And [Jesus] said to them, “Take care! Be on your guard against all kinds of greed; for one’s life does not consist in the abundance of possessions. (Luke 12:15)
The beginning of this weekend was marked by beautiful weather– which only partly made up for the intense winter we’ve had here in Pennsylvania this season. So how did my husband Will and I celebrate this amazing weather…?
…We minimized. Specifically, we started minimizing the area we haven’t been able to touch all winter due to the crazy weather– our storage unit.
Since moving from Buffalo, this storage unit has been weighing on our minds. Even before we discovered minimalism and connected it to our Christian faith, we knew that moving from a 3,000 square-foot house to a ~1,200 square-foot apartment meant that most of our stuff would have to be stored elsewhere. And then once we made the decision to adopt a Christian Minimalist lifestyle, it was obvious that minimizing what was in there was imminent.
The funny thing is, we haven’t needed almost ANY of what’s in the storage unit in the 10 months we’ve lived here. A good chunk of the storage unit is taken up by extra furniture. Another good chunk is baby stuff that never got used since our son Gideon died at birth. And there are so many people who need this stuff who just simply don’t have the resources to buy it themselves. So as we talked about the stuff that was stored in there, we knew we would be donating almost all of what’s in the storage unit.
AND since we are moving to Philadelphia in less than 2 months– into a house that is only slightly bigger than our current apartment– we had even more urgency to get to the storage unit and minimize the heck out of it.
Will had gotten a head-start the week before. He grabbed some baby stuff that was near the front and loaded it into the car and drove it to the local Rescue Mission to donate. That was helpful, but we also knew that was just the tip of the iceberg.
We were realistic enough to know that a floor-to-ceiling-stuffed storage unit would not be completely minimized in one day, but we wanted to get as much done as we possible. So today, we rented a truck and hired a seminarian from the seminary I work at (to help us move things in the storage unit and help load said truck).
Now this all sounds very simple and straight forward– but even setting aside the time and effort it took to just sort through stuff (mostly furniture and baby stuff) and get it loaded onto the truck, it was emotionally difficult to decide what to keep and what to let go. The bedroom set that my Mom used since she was five and that I used ever since needed to go, and it felt like my soul was sobbing as we loaded it onto the truck, even though letting it go was the right thing to do.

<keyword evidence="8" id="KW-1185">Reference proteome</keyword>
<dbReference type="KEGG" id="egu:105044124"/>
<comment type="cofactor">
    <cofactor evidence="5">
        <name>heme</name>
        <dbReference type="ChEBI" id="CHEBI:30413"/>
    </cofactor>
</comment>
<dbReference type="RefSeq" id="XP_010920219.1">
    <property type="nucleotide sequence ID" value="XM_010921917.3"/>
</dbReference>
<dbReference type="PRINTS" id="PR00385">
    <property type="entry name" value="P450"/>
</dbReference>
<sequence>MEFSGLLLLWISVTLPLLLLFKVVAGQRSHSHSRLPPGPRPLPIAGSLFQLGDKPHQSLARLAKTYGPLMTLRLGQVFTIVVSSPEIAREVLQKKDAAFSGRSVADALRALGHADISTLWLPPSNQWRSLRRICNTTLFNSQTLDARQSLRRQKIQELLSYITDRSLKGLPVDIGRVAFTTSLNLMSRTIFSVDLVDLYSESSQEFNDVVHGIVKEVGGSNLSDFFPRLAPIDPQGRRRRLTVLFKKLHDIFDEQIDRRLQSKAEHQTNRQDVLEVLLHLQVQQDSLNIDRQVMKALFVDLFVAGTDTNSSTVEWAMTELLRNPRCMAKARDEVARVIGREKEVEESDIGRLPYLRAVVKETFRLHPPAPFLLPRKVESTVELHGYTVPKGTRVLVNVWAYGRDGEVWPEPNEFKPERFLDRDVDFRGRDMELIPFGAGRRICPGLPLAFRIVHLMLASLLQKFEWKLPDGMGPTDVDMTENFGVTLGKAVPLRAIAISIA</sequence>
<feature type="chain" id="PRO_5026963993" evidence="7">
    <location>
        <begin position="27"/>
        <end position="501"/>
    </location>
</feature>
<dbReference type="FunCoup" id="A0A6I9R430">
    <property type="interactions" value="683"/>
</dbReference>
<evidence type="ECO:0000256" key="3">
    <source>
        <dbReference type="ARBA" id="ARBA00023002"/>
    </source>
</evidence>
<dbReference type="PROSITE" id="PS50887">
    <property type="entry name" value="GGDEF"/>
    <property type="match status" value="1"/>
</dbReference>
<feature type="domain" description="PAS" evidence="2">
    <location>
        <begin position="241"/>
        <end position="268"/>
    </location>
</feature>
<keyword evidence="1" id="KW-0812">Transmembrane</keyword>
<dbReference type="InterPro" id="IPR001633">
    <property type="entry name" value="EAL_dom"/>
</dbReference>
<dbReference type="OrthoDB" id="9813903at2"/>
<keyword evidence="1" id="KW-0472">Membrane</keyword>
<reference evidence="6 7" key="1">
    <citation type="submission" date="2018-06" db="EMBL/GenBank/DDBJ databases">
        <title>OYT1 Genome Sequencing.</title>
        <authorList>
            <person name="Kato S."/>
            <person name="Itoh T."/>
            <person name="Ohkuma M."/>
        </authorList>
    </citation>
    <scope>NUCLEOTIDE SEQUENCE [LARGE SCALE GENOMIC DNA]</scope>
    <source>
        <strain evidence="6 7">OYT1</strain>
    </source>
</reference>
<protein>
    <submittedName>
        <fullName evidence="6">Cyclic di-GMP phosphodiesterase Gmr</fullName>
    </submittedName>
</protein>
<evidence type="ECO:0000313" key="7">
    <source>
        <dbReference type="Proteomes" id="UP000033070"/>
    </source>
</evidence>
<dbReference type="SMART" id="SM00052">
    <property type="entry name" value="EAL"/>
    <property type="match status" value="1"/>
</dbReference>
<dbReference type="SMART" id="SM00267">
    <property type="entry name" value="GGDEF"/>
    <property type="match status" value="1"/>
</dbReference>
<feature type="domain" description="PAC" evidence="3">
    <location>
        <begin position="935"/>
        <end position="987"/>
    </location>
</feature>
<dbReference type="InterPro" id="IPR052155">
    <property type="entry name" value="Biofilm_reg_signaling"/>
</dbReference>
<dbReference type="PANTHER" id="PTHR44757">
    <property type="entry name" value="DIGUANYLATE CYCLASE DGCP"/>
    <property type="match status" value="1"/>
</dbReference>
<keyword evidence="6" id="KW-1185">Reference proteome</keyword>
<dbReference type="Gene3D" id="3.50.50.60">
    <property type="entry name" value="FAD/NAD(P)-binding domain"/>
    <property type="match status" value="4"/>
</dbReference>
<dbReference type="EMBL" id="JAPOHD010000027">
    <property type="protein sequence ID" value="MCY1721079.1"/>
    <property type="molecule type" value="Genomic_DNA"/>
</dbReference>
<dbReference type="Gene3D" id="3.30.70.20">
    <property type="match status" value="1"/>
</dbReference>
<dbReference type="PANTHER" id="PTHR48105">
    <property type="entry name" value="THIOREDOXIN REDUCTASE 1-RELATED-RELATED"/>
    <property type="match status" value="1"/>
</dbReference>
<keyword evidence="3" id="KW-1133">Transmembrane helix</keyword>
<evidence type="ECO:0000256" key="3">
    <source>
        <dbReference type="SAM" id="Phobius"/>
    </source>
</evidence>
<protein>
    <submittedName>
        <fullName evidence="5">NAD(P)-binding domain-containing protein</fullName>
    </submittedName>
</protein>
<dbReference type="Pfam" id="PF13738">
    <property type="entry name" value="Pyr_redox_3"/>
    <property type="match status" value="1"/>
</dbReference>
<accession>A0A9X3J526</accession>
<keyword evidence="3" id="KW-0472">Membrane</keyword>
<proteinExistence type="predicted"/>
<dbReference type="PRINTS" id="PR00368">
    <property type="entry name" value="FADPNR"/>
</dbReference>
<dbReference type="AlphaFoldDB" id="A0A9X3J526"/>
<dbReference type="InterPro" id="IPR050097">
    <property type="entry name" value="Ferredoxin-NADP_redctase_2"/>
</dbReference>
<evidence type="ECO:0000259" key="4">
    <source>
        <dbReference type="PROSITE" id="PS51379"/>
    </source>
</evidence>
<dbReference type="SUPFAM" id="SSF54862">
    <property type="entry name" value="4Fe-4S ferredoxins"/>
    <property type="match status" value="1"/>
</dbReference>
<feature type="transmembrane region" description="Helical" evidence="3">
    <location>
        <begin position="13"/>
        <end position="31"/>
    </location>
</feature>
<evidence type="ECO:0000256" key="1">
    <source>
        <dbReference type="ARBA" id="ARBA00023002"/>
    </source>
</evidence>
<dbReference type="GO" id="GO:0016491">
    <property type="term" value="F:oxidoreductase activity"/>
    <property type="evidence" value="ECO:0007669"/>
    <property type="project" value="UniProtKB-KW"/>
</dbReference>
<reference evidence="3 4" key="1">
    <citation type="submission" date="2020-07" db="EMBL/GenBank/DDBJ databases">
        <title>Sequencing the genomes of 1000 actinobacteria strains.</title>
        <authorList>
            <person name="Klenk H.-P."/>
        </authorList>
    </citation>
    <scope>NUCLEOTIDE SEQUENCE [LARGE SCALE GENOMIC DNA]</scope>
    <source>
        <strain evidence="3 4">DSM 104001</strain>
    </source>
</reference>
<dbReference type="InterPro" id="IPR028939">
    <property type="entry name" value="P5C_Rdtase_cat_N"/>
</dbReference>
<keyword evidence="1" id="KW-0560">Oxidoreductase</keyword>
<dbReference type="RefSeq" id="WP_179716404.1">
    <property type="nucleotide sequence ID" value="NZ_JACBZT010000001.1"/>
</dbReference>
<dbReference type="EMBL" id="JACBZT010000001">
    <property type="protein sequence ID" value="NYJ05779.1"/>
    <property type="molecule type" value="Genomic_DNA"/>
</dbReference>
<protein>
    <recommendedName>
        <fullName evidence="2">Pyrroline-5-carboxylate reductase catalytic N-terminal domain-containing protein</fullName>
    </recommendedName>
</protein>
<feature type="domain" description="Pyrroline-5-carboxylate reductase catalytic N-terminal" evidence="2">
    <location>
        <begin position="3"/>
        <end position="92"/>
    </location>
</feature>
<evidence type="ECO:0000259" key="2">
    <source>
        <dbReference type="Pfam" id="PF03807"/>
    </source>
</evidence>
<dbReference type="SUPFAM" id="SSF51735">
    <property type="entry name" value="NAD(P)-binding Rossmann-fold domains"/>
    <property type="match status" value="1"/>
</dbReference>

And don’t even get me started on the baby stuff. We knew that so many people would benefit from our donations, that people need baby furniture and diapers and everything else– but watching that stuff go was like re-living the grief of losing our son. Our hopes and dreams for our family seemed to be loaded into that truck as we minimized the baby stuff.
Minimizing is one thing, but most people don’t realize that minimizing and decluttering can be super emotional. Even though we logically know that inanimate objects don’t actually hold memories or people, getting rid of stuff that has meaning to you can be really hard, even when you know that getting rid of it is the right move.
But working through the emotions is so worth it. Even though it was hard in the moment, bringing it all to the Rescue Mission and thinking about how many people would benefit from our stuff was overwhelming. We know that countless families will be using what we were not able to use. And that is great.
We still have a ton more minimizing to do with the rest of the boxes in the storage unit, but at least we made some major headway today. My guess is that most of it will be donated or thrown out, because– as Jesus reminds us– our life’s work does not lie in the abundance of possessions.